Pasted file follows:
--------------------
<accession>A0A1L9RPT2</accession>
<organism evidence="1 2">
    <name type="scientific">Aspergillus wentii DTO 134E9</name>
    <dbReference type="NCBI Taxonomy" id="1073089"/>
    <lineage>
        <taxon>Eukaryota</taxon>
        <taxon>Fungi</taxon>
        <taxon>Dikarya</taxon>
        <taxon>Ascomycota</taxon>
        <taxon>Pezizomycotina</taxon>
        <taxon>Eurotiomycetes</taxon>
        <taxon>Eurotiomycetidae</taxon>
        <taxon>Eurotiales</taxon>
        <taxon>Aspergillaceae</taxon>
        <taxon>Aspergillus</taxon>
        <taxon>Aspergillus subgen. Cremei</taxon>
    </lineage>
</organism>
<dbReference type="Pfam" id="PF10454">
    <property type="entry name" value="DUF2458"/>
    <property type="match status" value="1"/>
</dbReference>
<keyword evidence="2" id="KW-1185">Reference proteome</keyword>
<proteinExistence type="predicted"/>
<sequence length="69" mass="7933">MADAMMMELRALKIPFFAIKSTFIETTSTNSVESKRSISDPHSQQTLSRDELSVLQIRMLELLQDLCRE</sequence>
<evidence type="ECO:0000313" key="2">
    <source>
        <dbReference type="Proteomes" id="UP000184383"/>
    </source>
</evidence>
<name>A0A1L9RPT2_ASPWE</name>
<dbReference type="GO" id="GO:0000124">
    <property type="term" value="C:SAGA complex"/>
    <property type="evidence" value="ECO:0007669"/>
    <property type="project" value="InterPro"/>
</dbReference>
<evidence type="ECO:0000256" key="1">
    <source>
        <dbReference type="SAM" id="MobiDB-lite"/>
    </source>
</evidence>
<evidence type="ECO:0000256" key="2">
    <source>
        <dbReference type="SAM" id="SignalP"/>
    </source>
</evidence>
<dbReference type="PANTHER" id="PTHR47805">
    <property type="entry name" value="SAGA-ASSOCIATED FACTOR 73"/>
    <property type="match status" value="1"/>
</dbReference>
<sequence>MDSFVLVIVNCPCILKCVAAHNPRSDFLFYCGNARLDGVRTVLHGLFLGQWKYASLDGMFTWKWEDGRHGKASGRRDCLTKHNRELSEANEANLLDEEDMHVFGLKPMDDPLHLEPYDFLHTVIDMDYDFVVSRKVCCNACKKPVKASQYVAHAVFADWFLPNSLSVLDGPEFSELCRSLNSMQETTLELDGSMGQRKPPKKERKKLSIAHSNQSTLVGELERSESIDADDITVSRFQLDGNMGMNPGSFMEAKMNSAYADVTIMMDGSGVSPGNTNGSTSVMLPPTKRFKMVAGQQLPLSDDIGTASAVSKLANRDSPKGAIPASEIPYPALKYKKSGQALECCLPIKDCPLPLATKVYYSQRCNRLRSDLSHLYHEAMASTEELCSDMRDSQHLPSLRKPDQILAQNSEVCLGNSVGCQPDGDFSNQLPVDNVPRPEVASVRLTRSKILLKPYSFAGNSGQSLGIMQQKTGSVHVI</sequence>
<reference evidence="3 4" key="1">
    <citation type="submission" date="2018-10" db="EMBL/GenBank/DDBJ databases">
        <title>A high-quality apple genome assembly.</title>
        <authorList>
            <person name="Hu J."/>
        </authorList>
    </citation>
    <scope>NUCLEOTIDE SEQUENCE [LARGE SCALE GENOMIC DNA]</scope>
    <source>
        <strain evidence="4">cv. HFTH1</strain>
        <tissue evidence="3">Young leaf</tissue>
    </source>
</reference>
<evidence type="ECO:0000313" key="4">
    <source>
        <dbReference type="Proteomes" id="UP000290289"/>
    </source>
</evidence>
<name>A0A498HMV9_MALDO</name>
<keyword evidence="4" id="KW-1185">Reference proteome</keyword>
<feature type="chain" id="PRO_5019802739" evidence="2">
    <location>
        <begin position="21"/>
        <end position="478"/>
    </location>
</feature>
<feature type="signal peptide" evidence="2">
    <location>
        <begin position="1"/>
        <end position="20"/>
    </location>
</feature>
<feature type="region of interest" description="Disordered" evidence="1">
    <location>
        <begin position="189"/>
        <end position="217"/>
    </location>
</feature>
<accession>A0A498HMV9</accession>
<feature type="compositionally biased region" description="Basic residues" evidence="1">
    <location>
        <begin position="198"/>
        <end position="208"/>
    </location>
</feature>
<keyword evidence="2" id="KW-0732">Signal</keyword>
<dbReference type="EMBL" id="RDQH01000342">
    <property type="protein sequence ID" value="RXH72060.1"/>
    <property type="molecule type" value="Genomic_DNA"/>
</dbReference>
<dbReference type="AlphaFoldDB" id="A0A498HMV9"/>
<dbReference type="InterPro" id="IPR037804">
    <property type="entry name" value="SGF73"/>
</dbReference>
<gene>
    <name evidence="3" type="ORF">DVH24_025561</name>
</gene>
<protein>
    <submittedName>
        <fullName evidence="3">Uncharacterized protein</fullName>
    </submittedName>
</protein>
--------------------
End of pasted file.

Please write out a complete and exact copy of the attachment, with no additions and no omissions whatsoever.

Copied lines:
<accession>A0A1L9RPT2</accession>
<organism evidence="1 2">
    <name type="scientific">Aspergillus wentii DTO 134E9</name>
    <dbReference type="NCBI Taxonomy" id="1073089"/>
    <lineage>
        <taxon>Eukaryota</taxon>
        <taxon>Fungi</taxon>
        <taxon>Dikarya</taxon>
        <taxon>Ascomycota</taxon>
        <taxon>Pezizomycotina</taxon>
        <taxon>Eurotiomycetes</taxon>
        <taxon>Eurotiomycetidae</taxon>
        <taxon>Eurotiales</taxon>
        <taxon>Aspergillaceae</taxon>
        <taxon>Aspergillus</taxon>
        <taxon>Aspergillus subgen. Cremei</taxon>
    </lineage>
</organism>
<dbReference type="Pfam" id="PF10454">
    <property type="entry name" value="DUF2458"/>
    <property type="match status" value="1"/>
</dbReference>
<keyword evidence="2" id="KW-1185">Reference proteome</keyword>
<proteinExistence type="predicted"/>
<sequence length="69" mass="7933">MADAMMMELRALKIPFFAIKSTFIETTSTNSVESKRSISDPHSQQTLSRDELSVLQIRMLELLQDLCRE</sequence>
<evidence type="ECO:0000313" key="2">
    <source>
        <dbReference type="Proteomes" id="UP000184383"/>
    </source>
</evidence>
<name>A0A1L9RPT2_ASPWE</name>
<dbReference type="GO" id="GO:0000124">
    <property type="term" value="C:SAGA complex"/>
    <property type="evidence" value="ECO:0007669"/>
    <property type="project" value="InterPro"/>
</dbReference>
<evidence type="ECO:0000256" key="1">
    <source>
        <dbReference type="SAM" id="MobiDB-lite"/>
    </source>
</evidence>
<evidence type="ECO:0000256" key="2">
    <source>
        <dbReference type="SAM" id="SignalP"/>
    </source>
</evidence>
<dbReference type="PANTHER" id="PTHR47805">
    <property type="entry name" value="SAGA-ASSOCIATED FACTOR 73"/>
    <property type="match status" value="1"/>
</dbReference>
<sequence>MDSFVLVIVNCPCILKCVAAHNPRSDFLFYCGNARLDGVRTVLHGLFLGQWKYASLDGMFTWKWEDGRHGKASGRRDCLTKHNRELSEANEANLLDEEDMHVFGLKPMDDPLHLEPYDFLHTVIDMDYDFVVSRKVCCNACKKPVKASQYVAHAVFADWFLPNSLSVLDGPEFSELCRSLNSMQETTLELDGSMGQRKPPKKERKKLSIAHSNQSTLVGELERSESIDADDITVSRFQLDGNMGMNPGSFMEAKMNSAYADVTIMMDGSGVSPGNTNGSTSVMLPPTKRFKMVAGQQLPLSDDIGTASAVSKLANRDSPKGAIPASEIPYPALKYKKSGQALECCLPIKDCPLPLATKVYYSQRCNRLRSDLSHLYHEAMASTEELCSDMRDSQHLPSLRKPDQILAQNSEVCLGNSVGCQPDGDFSNQLPVDNVPRPEVASVRLTRSKILLKPYSFAGNSGQSLGIMQQKTGSVHVI</sequence>
<reference evidence="3 4" key="1">
    <citation type="submission" date="2018-10" db="EMBL/GenBank/DDBJ databases">
        <title>A high-quality apple genome assembly.</title>
        <authorList>
            <person name="Hu J."/>
        </authorList>
    </citation>
    <scope>NUCLEOTIDE SEQUENCE [LARGE SCALE GENOMIC DNA]</scope>
    <source>
        <strain evidence="4">cv. HFTH1</strain>
        <tissue evidence="3">Young leaf</tissue>
    </source>
</reference>
<evidence type="ECO:0000313" key="4">
    <source>
        <dbReference type="Proteomes" id="UP000290289"/>
    </source>
</evidence>
<name>A0A498HMV9_MALDO</name>
<keyword evidence="4" id="KW-1185">Reference proteome</keyword>
<feature type="chain" id="PRO_5019802739" evidence="2">
    <location>
        <begin position="21"/>
        <end position="478"/>
    </location>
</feature>
<feature type="signal peptide" evidence="2">
    <location>
        <begin position="1"/>
        <end position="20"/>
    </location>
</feature>
<feature type="region of interest" description="Disordered" evidence="1">
    <location>
        <begin position="189"/>
        <end position="217"/>
    </location>
</feature>
<accession>A0A498HMV9</accession>
<feature type="compositionally biased region" description="Basic residues" evidence="1">
    <location>
        <begin position="198"/>
        <end position="208"/>
    </location>
</feature>
<keyword evidence="2" id="KW-0732">Signal</keyword>
<dbReference type="EMBL" id="RDQH01000342">
    <property type="protein sequence ID" value="RXH72060.1"/>
    <property type="molecule type" value="Genomic_DNA"/>
</dbReference>
<dbReference type="AlphaFoldDB" id="A0A498HMV9"/>
<dbReference type="InterPro" id="IPR037804">
    <property type="entry name" value="SGF73"/>
</dbReference>
<gene>
    <name evidence="3" type="ORF">DVH24_025561</name>
</gene>
<protein>
    <submittedName>
        <fullName evidence="3">Uncharacterized protein</fullName>
    </submittedName>
</protein>